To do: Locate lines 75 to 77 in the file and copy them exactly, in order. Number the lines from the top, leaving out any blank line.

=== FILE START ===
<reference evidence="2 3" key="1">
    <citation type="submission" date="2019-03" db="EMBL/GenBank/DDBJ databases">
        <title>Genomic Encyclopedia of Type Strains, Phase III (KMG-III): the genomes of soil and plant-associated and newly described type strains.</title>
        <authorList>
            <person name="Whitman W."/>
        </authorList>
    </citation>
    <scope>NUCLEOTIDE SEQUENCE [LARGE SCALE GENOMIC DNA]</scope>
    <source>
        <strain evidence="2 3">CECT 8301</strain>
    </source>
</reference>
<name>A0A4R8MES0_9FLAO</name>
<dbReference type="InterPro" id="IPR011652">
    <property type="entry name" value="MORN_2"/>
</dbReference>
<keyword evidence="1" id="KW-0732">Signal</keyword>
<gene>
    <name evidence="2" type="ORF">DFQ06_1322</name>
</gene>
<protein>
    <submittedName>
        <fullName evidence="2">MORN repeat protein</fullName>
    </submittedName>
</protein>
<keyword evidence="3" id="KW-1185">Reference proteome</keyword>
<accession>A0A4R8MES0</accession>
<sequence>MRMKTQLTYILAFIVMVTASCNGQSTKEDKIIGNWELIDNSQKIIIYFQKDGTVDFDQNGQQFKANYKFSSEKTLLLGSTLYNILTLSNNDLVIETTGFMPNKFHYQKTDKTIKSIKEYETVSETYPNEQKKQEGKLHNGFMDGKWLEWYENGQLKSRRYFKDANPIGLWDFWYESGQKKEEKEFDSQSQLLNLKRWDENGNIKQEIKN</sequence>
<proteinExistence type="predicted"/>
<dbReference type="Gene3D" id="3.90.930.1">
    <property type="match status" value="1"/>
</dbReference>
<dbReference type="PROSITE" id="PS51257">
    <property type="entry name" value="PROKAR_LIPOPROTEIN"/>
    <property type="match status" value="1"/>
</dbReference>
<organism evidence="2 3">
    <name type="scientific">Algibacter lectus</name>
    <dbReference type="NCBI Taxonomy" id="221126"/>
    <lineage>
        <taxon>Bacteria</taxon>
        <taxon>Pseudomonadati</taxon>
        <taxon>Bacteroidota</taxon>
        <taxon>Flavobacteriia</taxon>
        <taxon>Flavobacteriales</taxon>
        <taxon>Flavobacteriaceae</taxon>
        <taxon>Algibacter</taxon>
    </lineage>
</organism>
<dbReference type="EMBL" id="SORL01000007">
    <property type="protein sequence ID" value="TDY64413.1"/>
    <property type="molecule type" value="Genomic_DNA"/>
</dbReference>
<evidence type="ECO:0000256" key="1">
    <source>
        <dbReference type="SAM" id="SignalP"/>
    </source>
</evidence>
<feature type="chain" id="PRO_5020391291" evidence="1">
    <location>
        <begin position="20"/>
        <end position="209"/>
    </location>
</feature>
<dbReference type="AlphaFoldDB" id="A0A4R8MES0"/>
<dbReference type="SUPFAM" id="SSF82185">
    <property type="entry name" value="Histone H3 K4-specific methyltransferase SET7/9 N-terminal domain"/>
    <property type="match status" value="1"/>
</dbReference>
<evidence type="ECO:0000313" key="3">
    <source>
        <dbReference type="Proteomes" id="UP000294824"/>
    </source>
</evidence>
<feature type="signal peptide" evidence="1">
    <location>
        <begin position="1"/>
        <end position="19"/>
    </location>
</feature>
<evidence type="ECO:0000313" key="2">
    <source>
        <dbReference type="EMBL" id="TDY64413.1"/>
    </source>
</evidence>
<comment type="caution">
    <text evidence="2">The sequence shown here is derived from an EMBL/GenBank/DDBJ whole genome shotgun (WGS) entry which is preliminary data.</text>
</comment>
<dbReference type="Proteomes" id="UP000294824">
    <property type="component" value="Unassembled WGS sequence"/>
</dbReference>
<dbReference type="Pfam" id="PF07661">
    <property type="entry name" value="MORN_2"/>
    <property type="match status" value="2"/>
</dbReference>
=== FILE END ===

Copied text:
<feature type="signal peptide" evidence="1">
    <location>
        <begin position="1"/>